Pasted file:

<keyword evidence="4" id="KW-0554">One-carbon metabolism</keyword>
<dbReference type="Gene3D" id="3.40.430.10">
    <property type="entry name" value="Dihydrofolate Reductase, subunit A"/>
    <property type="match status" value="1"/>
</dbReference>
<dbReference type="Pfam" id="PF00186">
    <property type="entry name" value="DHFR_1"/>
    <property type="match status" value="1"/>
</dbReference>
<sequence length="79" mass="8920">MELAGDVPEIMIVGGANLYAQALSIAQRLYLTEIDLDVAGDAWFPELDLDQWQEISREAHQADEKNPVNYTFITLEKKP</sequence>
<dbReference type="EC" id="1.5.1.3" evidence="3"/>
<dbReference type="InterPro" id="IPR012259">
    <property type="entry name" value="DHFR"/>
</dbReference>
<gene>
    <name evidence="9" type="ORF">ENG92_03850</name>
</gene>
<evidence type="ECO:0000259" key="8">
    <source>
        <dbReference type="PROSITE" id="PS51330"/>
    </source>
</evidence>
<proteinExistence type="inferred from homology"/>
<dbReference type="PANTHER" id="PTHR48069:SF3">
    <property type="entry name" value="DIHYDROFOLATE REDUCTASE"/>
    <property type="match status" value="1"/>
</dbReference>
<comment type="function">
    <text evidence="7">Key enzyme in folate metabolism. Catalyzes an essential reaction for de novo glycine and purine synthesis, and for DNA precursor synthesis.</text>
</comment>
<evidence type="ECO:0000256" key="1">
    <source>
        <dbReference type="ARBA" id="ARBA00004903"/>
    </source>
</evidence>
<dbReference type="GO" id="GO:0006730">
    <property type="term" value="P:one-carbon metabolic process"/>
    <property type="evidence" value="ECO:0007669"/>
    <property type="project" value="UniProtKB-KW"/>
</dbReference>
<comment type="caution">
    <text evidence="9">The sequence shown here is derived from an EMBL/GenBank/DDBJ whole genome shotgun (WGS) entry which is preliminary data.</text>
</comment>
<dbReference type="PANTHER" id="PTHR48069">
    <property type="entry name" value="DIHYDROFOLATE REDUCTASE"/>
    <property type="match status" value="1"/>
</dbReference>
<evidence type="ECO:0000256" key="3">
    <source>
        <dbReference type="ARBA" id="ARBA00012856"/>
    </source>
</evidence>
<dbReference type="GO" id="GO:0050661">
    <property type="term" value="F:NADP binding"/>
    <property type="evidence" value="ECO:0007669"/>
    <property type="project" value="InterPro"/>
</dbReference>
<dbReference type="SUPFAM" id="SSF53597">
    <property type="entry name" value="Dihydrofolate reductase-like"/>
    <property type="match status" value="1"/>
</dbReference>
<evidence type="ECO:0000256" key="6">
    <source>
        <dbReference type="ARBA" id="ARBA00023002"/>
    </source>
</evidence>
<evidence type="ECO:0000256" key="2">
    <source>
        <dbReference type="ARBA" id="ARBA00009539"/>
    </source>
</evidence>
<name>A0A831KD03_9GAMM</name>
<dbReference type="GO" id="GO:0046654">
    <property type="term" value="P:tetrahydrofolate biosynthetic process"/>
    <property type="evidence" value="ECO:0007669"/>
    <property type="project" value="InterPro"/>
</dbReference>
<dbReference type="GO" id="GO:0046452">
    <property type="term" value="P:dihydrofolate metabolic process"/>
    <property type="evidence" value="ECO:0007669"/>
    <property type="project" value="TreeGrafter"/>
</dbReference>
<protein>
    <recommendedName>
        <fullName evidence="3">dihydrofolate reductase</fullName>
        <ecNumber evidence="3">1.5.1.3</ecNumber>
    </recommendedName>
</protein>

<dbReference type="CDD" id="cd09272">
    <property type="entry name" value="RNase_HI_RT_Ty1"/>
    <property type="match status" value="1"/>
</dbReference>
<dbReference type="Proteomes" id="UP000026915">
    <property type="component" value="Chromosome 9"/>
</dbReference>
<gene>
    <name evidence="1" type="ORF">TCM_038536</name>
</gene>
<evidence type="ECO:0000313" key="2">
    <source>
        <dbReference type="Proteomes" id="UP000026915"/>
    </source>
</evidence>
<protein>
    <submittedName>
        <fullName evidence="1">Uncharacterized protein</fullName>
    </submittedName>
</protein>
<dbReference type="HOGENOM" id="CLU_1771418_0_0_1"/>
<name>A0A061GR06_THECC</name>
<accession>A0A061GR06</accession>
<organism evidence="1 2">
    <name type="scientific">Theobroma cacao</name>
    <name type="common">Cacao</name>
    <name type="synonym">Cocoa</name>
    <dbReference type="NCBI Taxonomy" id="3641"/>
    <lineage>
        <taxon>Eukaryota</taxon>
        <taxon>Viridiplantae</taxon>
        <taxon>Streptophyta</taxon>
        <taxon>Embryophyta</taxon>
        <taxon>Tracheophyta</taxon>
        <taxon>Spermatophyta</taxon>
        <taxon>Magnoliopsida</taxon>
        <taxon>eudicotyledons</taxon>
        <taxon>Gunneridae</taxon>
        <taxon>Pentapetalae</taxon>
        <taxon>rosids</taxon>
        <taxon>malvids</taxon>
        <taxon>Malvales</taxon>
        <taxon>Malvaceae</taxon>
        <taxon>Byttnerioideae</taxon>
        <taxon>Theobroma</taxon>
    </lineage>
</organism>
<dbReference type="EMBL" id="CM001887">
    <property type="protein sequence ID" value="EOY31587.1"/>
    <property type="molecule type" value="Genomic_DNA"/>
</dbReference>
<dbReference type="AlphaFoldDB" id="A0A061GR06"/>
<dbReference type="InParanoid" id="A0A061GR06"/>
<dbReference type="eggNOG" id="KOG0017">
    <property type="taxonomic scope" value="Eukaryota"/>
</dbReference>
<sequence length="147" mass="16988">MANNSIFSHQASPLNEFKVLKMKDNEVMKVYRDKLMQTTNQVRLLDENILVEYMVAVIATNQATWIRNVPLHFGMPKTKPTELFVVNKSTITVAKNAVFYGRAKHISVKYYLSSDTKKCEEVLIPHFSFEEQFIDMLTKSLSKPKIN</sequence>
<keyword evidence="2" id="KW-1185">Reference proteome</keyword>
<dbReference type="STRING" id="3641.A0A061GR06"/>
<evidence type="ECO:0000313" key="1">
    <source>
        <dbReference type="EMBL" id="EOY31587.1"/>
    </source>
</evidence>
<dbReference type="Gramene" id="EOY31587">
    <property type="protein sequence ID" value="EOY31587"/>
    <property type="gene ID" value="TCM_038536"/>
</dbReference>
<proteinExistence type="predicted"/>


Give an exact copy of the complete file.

<keyword evidence="4" id="KW-0554">One-carbon metabolism</keyword>
<dbReference type="Gene3D" id="3.40.430.10">
    <property type="entry name" value="Dihydrofolate Reductase, subunit A"/>
    <property type="match status" value="1"/>
</dbReference>
<dbReference type="Pfam" id="PF00186">
    <property type="entry name" value="DHFR_1"/>
    <property type="match status" value="1"/>
</dbReference>
<sequence length="79" mass="8920">MELAGDVPEIMIVGGANLYAQALSIAQRLYLTEIDLDVAGDAWFPELDLDQWQEISREAHQADEKNPVNYTFITLEKKP</sequence>
<dbReference type="EC" id="1.5.1.3" evidence="3"/>
<dbReference type="InterPro" id="IPR012259">
    <property type="entry name" value="DHFR"/>
</dbReference>
<gene>
    <name evidence="9" type="ORF">ENG92_03850</name>
</gene>
<evidence type="ECO:0000259" key="8">
    <source>
        <dbReference type="PROSITE" id="PS51330"/>
    </source>
</evidence>
<proteinExistence type="inferred from homology"/>
<dbReference type="PANTHER" id="PTHR48069:SF3">
    <property type="entry name" value="DIHYDROFOLATE REDUCTASE"/>
    <property type="match status" value="1"/>
</dbReference>
<comment type="function">
    <text evidence="7">Key enzyme in folate metabolism. Catalyzes an essential reaction for de novo glycine and purine synthesis, and for DNA precursor synthesis.</text>
</comment>
<evidence type="ECO:0000256" key="1">
    <source>
        <dbReference type="ARBA" id="ARBA00004903"/>
    </source>
</evidence>
<dbReference type="GO" id="GO:0006730">
    <property type="term" value="P:one-carbon metabolic process"/>
    <property type="evidence" value="ECO:0007669"/>
    <property type="project" value="UniProtKB-KW"/>
</dbReference>
<comment type="caution">
    <text evidence="9">The sequence shown here is derived from an EMBL/GenBank/DDBJ whole genome shotgun (WGS) entry which is preliminary data.</text>
</comment>
<dbReference type="PANTHER" id="PTHR48069">
    <property type="entry name" value="DIHYDROFOLATE REDUCTASE"/>
    <property type="match status" value="1"/>
</dbReference>
<evidence type="ECO:0000256" key="3">
    <source>
        <dbReference type="ARBA" id="ARBA00012856"/>
    </source>
</evidence>
<dbReference type="GO" id="GO:0050661">
    <property type="term" value="F:NADP binding"/>
    <property type="evidence" value="ECO:0007669"/>
    <property type="project" value="InterPro"/>
</dbReference>
<dbReference type="SUPFAM" id="SSF53597">
    <property type="entry name" value="Dihydrofolate reductase-like"/>
    <property type="match status" value="1"/>
</dbReference>
<evidence type="ECO:0000256" key="6">
    <source>
        <dbReference type="ARBA" id="ARBA00023002"/>
    </source>
</evidence>
<evidence type="ECO:0000256" key="2">
    <source>
        <dbReference type="ARBA" id="ARBA00009539"/>
    </source>
</evidence>
<name>A0A831KD03_9GAMM</name>
<dbReference type="GO" id="GO:0046654">
    <property type="term" value="P:tetrahydrofolate biosynthetic process"/>
    <property type="evidence" value="ECO:0007669"/>
    <property type="project" value="InterPro"/>
</dbReference>
<dbReference type="GO" id="GO:0046452">
    <property type="term" value="P:dihydrofolate metabolic process"/>
    <property type="evidence" value="ECO:0007669"/>
    <property type="project" value="TreeGrafter"/>
</dbReference>
<protein>
    <recommendedName>
        <fullName evidence="3">dihydrofolate reductase</fullName>
        <ecNumber evidence="3">1.5.1.3</ecNumber>
    </recommendedName>
</protein>

<dbReference type="CDD" id="cd09272">
    <property type="entry name" value="RNase_HI_RT_Ty1"/>
    <property type="match status" value="1"/>
</dbReference>
<dbReference type="Proteomes" id="UP000026915">
    <property type="component" value="Chromosome 9"/>
</dbReference>
<gene>
    <name evidence="1" type="ORF">TCM_038536</name>
</gene>
<evidence type="ECO:0000313" key="2">
    <source>
        <dbReference type="Proteomes" id="UP000026915"/>
    </source>
</evidence>
<protein>
    <submittedName>
        <fullName evidence="1">Uncharacterized protein</fullName>
    </submittedName>
</protein>
<dbReference type="HOGENOM" id="CLU_1771418_0_0_1"/>
<name>A0A061GR06_THECC</name>
<accession>A0A061GR06</accession>
<organism evidence="1 2">
    <name type="scientific">Theobroma cacao</name>
    <name type="common">Cacao</name>
    <name type="synonym">Cocoa</name>
    <dbReference type="NCBI Taxonomy" id="3641"/>
    <lineage>
        <taxon>Eukaryota</taxon>
        <taxon>Viridiplantae</taxon>
        <taxon>Streptophyta</taxon>
        <taxon>Embryophyta</taxon>
        <taxon>Tracheophyta</taxon>
        <taxon>Spermatophyta</taxon>
        <taxon>Magnoliopsida</taxon>
        <taxon>eudicotyledons</taxon>
        <taxon>Gunneridae</taxon>
        <taxon>Pentapetalae</taxon>
        <taxon>rosids</taxon>
        <taxon>malvids</taxon>
        <taxon>Malvales</taxon>
        <taxon>Malvaceae</taxon>
        <taxon>Byttnerioideae</taxon>
        <taxon>Theobroma</taxon>
    </lineage>
</organism>
<dbReference type="EMBL" id="CM001887">
    <property type="protein sequence ID" value="EOY31587.1"/>
    <property type="molecule type" value="Genomic_DNA"/>
</dbReference>
<dbReference type="AlphaFoldDB" id="A0A061GR06"/>
<dbReference type="InParanoid" id="A0A061GR06"/>
<dbReference type="eggNOG" id="KOG0017">
    <property type="taxonomic scope" value="Eukaryota"/>
</dbReference>
<sequence length="147" mass="16988">MANNSIFSHQASPLNEFKVLKMKDNEVMKVYRDKLMQTTNQVRLLDENILVEYMVAVIATNQATWIRNVPLHFGMPKTKPTELFVVNKSTITVAKNAVFYGRAKHISVKYYLSSDTKKCEEVLIPHFSFEEQFIDMLTKSLSKPKIN</sequence>
<keyword evidence="2" id="KW-1185">Reference proteome</keyword>
<dbReference type="STRING" id="3641.A0A061GR06"/>
<evidence type="ECO:0000313" key="1">
    <source>
        <dbReference type="EMBL" id="EOY31587.1"/>
    </source>
</evidence>
<dbReference type="Gramene" id="EOY31587">
    <property type="protein sequence ID" value="EOY31587"/>
    <property type="gene ID" value="TCM_038536"/>
</dbReference>
<proteinExistence type="predicted"/>